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Top Stories This Week in the Chronicle.
July 1, 2005

Two gay papers challenged in Upper Arlington library

Upper Arlington, Ohio--Five residents broadsided the board of directors of the Upper Arlington Public Library on June 14 by calling for the removal of two LGBT newspapers from the lobby.

Gay People�s Chronicle and Outlook Weekly are the targets of the protest.

Mark Bloom, one of the people calling for the papers to be ejected from the public facility, insisted that he was not homophobic, but that having photos of same-sex couples kissing on the cover of one paper and a shirtless man in a leather harness on another were inappropriate in an area where children could see them.

Tim Rankin, an Upper Arlington city council member and president of the Columbus suburb�s Republican club, advocated removing all materials from the library that he said were sexually-oriented, specifically mentioning Maxim magazine and the swimsuit issue of Sports Illustrated.

�I would feel the same way about a woman and man kissing,� the Columbus Dispatch reported him saying. �This material is a ticking time bomb--there is no one standing around it, watching who picks it up.�

Bloom, however, apparently was not so eager to see the bikinis go.

�I enjoy provocative photography of attractive women,� he told the Upper Arlington News. �But it�s not a conversation I want to get into. I�m not a homophobe. This is just a no-brainer. These [gay] magazines have nothing to offer.�

Bloom also admitted throwing out stacks of Gay People�s Chronicle and Outlook Weekly, and said he had his small children help him. The Upper Arlington law director opined that since they are free papers, the action is legal. However, both papers have statements in their mastheads restricting people to taking limited numbers of copies for the purpose of reading them, and declaring that what Bloom did is theft.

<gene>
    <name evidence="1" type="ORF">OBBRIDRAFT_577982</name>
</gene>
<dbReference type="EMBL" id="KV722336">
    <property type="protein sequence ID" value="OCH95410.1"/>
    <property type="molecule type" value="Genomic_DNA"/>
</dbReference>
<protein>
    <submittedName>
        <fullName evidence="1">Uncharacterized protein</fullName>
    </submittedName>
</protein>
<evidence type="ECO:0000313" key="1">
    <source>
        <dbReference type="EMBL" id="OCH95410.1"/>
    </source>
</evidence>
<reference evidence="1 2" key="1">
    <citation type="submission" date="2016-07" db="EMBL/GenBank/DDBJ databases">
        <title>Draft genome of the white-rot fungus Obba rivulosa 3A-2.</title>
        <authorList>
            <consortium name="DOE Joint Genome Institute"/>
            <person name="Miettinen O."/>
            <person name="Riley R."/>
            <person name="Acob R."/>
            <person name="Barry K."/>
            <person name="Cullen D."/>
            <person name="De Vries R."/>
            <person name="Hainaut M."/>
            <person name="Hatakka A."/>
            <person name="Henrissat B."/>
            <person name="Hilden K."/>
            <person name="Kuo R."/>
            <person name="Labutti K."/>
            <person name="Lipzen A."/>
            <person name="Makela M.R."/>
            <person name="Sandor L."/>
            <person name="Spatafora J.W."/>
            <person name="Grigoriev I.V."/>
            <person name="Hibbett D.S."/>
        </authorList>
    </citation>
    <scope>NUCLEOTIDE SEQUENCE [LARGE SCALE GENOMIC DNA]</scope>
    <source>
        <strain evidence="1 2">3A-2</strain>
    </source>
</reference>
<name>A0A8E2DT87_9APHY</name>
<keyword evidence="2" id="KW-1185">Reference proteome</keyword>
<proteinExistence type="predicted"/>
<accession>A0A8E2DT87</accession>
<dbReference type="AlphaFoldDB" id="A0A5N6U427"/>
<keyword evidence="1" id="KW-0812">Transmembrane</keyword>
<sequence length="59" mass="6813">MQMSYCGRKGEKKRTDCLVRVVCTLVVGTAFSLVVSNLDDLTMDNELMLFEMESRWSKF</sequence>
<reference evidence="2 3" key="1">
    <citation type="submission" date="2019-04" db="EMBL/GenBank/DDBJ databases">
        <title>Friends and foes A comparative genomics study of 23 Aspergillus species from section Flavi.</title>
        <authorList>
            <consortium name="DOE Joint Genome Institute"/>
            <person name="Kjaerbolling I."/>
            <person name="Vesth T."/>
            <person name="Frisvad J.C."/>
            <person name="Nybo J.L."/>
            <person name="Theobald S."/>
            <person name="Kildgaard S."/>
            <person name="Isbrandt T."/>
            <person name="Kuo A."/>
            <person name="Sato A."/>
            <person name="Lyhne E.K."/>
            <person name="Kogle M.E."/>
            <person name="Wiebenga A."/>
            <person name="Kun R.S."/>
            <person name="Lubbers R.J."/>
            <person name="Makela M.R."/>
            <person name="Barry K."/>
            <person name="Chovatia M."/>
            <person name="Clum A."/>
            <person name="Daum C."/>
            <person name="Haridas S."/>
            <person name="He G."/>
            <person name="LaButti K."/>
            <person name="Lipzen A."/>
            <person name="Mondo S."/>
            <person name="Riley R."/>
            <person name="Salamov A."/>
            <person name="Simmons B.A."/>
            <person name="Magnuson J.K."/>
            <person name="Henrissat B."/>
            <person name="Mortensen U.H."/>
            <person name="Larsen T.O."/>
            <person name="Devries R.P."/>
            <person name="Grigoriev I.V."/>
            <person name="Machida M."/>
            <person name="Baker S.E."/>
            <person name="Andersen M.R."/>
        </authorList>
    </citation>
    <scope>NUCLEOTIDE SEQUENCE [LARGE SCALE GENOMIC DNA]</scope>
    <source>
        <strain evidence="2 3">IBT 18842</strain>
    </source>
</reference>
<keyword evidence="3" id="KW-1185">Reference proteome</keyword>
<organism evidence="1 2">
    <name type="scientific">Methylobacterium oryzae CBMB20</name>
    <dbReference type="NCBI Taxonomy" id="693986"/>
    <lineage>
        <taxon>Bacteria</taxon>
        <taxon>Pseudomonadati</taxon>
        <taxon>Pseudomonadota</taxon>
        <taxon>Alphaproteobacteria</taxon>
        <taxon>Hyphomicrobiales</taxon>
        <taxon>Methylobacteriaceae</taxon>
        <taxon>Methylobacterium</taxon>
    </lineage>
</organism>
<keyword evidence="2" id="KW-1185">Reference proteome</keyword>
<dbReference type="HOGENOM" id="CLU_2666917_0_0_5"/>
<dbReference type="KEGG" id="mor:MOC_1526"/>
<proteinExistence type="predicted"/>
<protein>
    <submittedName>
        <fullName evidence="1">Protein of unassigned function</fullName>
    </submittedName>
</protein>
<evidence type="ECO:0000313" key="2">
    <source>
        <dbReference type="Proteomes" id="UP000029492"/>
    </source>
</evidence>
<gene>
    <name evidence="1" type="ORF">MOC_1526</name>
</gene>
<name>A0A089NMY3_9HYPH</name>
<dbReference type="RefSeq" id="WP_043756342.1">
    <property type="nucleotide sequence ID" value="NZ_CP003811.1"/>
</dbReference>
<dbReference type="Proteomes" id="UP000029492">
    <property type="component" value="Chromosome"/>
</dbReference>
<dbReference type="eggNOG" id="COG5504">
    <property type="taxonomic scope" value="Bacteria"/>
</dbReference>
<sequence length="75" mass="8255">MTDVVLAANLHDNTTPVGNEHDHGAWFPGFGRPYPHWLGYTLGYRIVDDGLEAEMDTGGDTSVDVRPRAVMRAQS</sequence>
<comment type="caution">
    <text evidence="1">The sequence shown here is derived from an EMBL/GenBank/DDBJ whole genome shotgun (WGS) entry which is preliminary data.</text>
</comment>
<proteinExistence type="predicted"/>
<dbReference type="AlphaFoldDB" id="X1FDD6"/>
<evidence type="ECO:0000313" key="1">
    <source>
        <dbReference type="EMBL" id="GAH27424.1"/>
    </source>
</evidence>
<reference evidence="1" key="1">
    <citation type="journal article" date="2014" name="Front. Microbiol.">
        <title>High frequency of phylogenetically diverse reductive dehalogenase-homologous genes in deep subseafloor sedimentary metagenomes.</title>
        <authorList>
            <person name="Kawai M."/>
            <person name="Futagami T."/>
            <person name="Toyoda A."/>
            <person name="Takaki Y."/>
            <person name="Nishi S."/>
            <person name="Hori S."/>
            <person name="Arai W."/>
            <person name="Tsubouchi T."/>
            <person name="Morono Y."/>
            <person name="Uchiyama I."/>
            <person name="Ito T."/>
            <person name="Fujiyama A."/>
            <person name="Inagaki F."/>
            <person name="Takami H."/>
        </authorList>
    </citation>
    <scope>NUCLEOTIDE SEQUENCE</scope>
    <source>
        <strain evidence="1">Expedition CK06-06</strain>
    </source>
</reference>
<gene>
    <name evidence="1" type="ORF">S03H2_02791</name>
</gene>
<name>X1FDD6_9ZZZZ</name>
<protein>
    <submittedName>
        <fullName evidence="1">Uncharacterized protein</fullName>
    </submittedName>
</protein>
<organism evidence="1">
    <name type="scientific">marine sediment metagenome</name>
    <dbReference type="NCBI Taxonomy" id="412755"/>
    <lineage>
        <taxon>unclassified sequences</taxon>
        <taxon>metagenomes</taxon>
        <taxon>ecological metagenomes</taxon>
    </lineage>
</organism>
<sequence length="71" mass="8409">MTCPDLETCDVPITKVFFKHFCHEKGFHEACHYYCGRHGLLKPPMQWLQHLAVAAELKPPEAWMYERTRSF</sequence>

Library director Ann Moore concurred that the papers were unsupervised, but noted that public opinion prefers them that way.

�All of the free papers that we get are put into a main area just inside the building,� she said. �People like them there, but we don�t have staff there monitoring what�s happening.�

�I think that many, many people come here and pick up those papers, and some people come here just to pick up the papers,� she continued, �and I think we would have a lot of angry people if we said, �We�re going to get rid of all of these papers�.�

Current library rules mandate equal access to all such publications, so the library would not be able to pull one publication and leave other similar publications. Moore does not believe the board is likely to change that.

�I think that my board believes in the Library Bill of Rights, which talks about information being available for everyone, and I would be very surprised if they would vote to remove two publications and nothing else,� Moore said.

Edele Passalacqua, an attorney who works with the Gay People�s Chronicle, is unsure about criminal action against Bloom after his admission that he has repeatedly thrown out papers, but believes civil action is appropriate.

�Certainly, we can sue him for damages, and so can the advertisers,� she said. �They are paying to be in the publication, and he is preventing it from getting to their target market.�

�We can get an injunction against him doing it again,� she also noted.

�Unfortunately, our damages are incalculable,� Passalacqua opined. �How can you put a price on it? I might at some time buy insurance from an agent I see advertised in the newspaper.�

Despite Bloom�s and Rankin�s claims to the contrary, Passalacqua sees homophobia as the prime motivating factor in the protest.

�Let�s face it, the Gay People�s Chronicle is not offensive. There are far worse items out there,� she said. �Let�s assume Mr. Bloom is opposed to stem cell research, and the New England Journal of Medicine runs an article on the benefits of stem cell research, does he go in and snag the copy off the shelf?�

�Where does it stop? Do you remember Ray Bradbury�s Fahrenheit 451?� she asked.

Director Moore said the issue will be discussed at length at the next library board meeting, and she hoped for a large, well-balanced turn-out.

�At the last meeting, the board just heard one side of the issue,� Moore noted.

The next meeting will be at the main branch of the Upper Arlington Public Library, 2800 Tremont Road, next Thursday, July 7 at 5 pm in the Friends Theater.

 

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